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Eastern Caribbean Institute of Tourism works to develop yachting sector
Published on November 11, 2016 Email To Friend    Print Version


CASTRIES, St Lucia -- Many territories in the Organisation of Eastern Caribbean States (OECS) have intensified efforts to develop their maritime sector, given the enormous economic potential of the expanding luxury yachting sector. At the regional level, the OECS Commission has also spared no effort in making the yachting sector a priority on the Tourism Work Programme with the establishment of a Yachting Committee, about five years ago, and the coordination of joint promotion of the yachting sector at International Boat Shows.

At the national level, there have also been, in recent years, considerable marine infrastructural improvements. One of the most recent developments in this regard is the Christophe Harbour Marina in St Kitts and Nevis, which officially opened in 2015.

Christophe Harbour promotes its facility as providing elite luxury yachting services and world class amenities. The marina, which was developed by a super yacht owner, represents a $100 million infrastructure investment that establishes St Kitts and Nevis as a major super yacht home port. The first phase of the marina includes 24 alongside 45 metre to 67 metre berths that offer freehold berth ownership opportunities and can accommodate for 25.9 metre to 91.4 metre yachts. When completed, the luxury marina development will include a shore side marina village with hotels, restaurants and boutiques.

Last year, super yacht traffic increased by 60% in St Kitts and Nevis. The twin island state also accommodated 134 yachts of more than 100ft in length. These numbers were consistent with the anticipated 20 percent year-over-year growth of the super yacht industry in the federation.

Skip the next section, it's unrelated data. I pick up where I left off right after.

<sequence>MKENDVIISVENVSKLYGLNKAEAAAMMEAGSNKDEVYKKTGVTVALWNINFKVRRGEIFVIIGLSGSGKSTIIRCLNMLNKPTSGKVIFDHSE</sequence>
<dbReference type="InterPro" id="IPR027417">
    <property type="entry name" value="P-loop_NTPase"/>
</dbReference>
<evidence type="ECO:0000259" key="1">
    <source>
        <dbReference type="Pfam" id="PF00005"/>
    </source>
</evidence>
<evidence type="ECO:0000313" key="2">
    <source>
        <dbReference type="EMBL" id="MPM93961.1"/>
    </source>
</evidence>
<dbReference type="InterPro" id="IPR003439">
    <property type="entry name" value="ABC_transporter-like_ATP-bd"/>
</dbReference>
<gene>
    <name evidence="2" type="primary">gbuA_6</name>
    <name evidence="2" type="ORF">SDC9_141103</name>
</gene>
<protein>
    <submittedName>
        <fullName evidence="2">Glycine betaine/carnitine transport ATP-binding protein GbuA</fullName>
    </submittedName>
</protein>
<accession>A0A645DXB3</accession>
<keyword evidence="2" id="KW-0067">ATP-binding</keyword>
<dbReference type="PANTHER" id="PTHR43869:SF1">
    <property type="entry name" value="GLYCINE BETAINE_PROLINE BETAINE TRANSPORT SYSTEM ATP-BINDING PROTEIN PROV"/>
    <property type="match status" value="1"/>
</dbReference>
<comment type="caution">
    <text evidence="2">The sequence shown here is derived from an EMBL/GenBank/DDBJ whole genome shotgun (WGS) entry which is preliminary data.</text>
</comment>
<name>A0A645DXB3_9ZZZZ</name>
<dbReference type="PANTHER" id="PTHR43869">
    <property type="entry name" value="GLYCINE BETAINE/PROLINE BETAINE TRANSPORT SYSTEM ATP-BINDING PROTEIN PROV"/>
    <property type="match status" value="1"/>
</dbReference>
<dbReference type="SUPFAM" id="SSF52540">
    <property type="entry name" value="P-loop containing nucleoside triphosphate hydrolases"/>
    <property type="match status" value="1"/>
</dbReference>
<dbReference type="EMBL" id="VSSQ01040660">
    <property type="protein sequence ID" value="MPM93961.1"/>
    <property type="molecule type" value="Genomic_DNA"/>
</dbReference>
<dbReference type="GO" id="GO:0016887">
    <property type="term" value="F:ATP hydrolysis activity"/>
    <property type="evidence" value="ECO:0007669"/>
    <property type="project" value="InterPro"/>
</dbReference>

As investment in the maritime sector expands, the need for more skilled personnel to service the sector also increases. On October 26, Christophe Harbour held a job fair, in an effort to recruit persons for employment in the maritime sector. Available positions included marina dockhands; marina maintenance engineers; and marina guest services. Such specialized skills are deemed to be lacking in the region.

The OECS Eastern Caribbean Institute of Tourism (ECIT) is designed to address these skill-gaps in the region. ECIT is conceptualised as an integrated system, characterised by centres of specialisation that operate in hospitality training institutes in each of the OECS member states.

“Each member state of the OECS will specialise in a niche area in tourism that reflects the respective comparative advantage of each destination,” OECS tourism programme officer, Lorraine Nicholas, said.

“The British Virgin Islands deemed to be the ‘sailing capital of the world’ will specialize in marine management, boat repairs and maintenance whilst St Vincent and the Grenadines, another of the region’s well-known sailing destinations will offer the specialisation of marine and coastal tourism. The ECIT is definitely well-poised to enhance the availability of skills in the region’s maritime sector,” Nicholas added.
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Peter Binose:

One of the silliest ideas of the Gonsalves/Francis dynasty is to turn the airfield at Arnos Vale into a city. There are not enough Vincentians on the rock to support another or an extension to Kingstown. Building a new town will destroy the old City and all the traders there. There are only enough shoppers to go around, there will be no increase in numbers. Our traditional traders may well perish unless of course they are all powerful like the Bajans that own Coreas Hazel Inc who can afford to relocate or even have duel locations, all the rest I fear may perish. So new operators and store owners will be attracted to the new site from other islands and the old Kingstown ones dumped on the scrap heap. You may well ask why the dynasty has chosen to do such a dastardly thing. It’s because they want the cash from land sales to go once again into the airport at Argyle. But that’s only my take on it, it was suggested to me it is because some hanky panky is going on, but I have discounted that idea because we all know that could never happen.

A far better scheme would have been to dig out and build a huge cruise ship port with a collection of shops and services around the sides. When you see the volume of cruise ships that visit all the other islands you wonder what we are doing wrong. But we all know the answer to that without me saying it.

But I suppose as long as we have a family using the island as their private plantation and the people as their slaves we will have to put up with whatever they choose for us. We simply have no say and no right of opinion on the matter.

The first to fall will be the cinema at Stoney Ground owned by the Russell’s. They are about to be well and truly shafted regardless of all they have put into SVG over the years.


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